Money Talk

2 Loans in 2 Years

It’s not often I talk money with people in public or in my blogs, but I’ve always had people come to me for money/budgeting advice, so here’s my story on paying off 2 students loans in full in 2 years’ time, in case it helps.

Over the course of my four year college experience, I accumulated about $30,000 in student loan debt, which isn’t too bad compared to A LOT of other students I know. Nonetheless, that’s a hefty and intimidating dollar sign. With student loans, you have 6 months after you graduate before you are expected to start making payments. All of my student loans were government loans through Navient with the exception of one private loan through SallieMae thanks to FAFSA not covering required summer classes.

Just short of my 6 month mark, I relocated up to Connecticut. I was working a sales job at a car wash, but just starting out, so I didn’t have much income to show for it yet. Luckily, that worked in my favor, because I was able to request an income-driven repayment plan through Navient that, based on my lack of income proof, pushed off my payments for a whole extra year. Without the burden of having two monthly student loan payments, I focused on just repaying my private loan instead. My goal was to have that loan paid off ($2,000 + interest) before having to pay for my government loans.

Long story short, I was killing it in sales at the car wash, so I was able to pay more than just my minimum payment every month on my private loan and had it fully paid off just in time for Navient to roll back around.

With the private loan out of the way, it at least made it easier to see the “big picture” since all of my student loans were now in one place. My monthly payment was still income-based and was about $100 give or take at the time. I’m sure you’ve always heard it’s better to pay more than the minimum payment, if you have the means, to end up saving in the long run. This is most definitely true. Any amount more than the minimum payment will go towards your principle amount (typically once all unpaid interest is paid or the settings are set for just principle payments) which will result in an overall smaller total to be charged interest on.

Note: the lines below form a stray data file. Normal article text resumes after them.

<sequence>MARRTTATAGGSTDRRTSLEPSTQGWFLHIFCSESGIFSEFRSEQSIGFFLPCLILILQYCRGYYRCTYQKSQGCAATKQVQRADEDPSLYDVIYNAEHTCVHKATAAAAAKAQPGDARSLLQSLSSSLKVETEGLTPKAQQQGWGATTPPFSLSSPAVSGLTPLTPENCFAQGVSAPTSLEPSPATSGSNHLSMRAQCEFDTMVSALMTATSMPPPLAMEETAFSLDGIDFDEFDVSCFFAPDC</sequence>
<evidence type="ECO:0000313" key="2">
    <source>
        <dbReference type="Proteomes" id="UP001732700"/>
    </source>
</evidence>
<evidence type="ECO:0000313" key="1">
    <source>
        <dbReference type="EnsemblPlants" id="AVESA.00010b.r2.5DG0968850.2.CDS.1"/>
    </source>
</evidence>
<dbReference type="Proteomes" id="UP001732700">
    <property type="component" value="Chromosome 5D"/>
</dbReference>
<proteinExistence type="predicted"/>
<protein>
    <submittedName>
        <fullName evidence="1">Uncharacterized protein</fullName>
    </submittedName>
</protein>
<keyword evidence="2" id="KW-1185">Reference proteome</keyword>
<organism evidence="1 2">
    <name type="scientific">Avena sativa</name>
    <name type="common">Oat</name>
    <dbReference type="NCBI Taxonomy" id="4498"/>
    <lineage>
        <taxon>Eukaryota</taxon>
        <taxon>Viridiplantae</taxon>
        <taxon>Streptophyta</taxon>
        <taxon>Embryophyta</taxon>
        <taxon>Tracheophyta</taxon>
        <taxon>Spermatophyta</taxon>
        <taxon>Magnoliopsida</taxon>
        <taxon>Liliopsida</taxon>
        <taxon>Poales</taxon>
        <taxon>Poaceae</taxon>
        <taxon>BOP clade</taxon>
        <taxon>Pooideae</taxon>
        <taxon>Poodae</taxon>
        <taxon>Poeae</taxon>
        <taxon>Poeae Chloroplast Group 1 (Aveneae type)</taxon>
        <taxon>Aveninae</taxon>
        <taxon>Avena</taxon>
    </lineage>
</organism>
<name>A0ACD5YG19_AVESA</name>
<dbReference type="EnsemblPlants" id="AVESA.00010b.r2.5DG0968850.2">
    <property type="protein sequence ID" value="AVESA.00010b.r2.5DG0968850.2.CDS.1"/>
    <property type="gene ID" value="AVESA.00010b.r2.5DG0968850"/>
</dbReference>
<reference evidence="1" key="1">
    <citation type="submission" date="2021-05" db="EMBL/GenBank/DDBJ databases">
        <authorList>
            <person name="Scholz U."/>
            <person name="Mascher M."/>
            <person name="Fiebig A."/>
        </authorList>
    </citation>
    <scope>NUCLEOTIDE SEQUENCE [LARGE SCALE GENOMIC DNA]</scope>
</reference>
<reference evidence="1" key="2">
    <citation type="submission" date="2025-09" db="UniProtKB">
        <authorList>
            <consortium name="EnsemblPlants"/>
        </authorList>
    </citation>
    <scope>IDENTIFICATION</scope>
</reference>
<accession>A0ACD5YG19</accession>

I was in a great position at the car wash to be able to pay my bills for the month, pay extra (up to $500 sometimes) on my student loans, and still rebuild my savings from the relocation. Any extra that I was paying above my monthly payment, I was allocating across all of my loans based on the interest rate. Meaning if I paid an extra $400 for the month, the loans with higher interest rates would get a higher payment allocation than those with lower interest rates, but all loans were getting some amount of extra payment.

One of the few great things to come from the COVID pandemic, is the halt on interest and payments for student loans for the rest of 2020 (and hopefully longer LOL). This is GREAT for a few reasons.

  • The government stopped all mandatory payments on student loans, so anyone who was struggling financially or wanted/needed to use that money for other things didn’t have to worry about being penalized for it.
  • You didn’t have to worry about your debts increasing if you weren’t making payments, because your loans weren’t gaining interest while sitting there.
  • If you decided you were going to make payments on loans, you were paying nothing but principle (after all unpaid interest was paid).

Luckily, I was in a position when the pandemic first started that I still had work and even if I wasn’t working a full 40 hour week, I was still being paid for one. I didn’t have much of a financial stress on myself for this reason, thankfully, which allowed me to continue making payments that I will only benefit from.

I decided I was going to try and pay $500 every month towards my loans so that at least when the interest started hitting again, it wouldn’t be as bad because my loan amount (principle) would be lower. I was still allocating my payment across all of my loans but, instead of allocating based on interest rate since that was now not a factor, I was now allocating based on loan amount. This allowed me to lower all my loan amounts every month, but the biggest ones would get a bigger payment.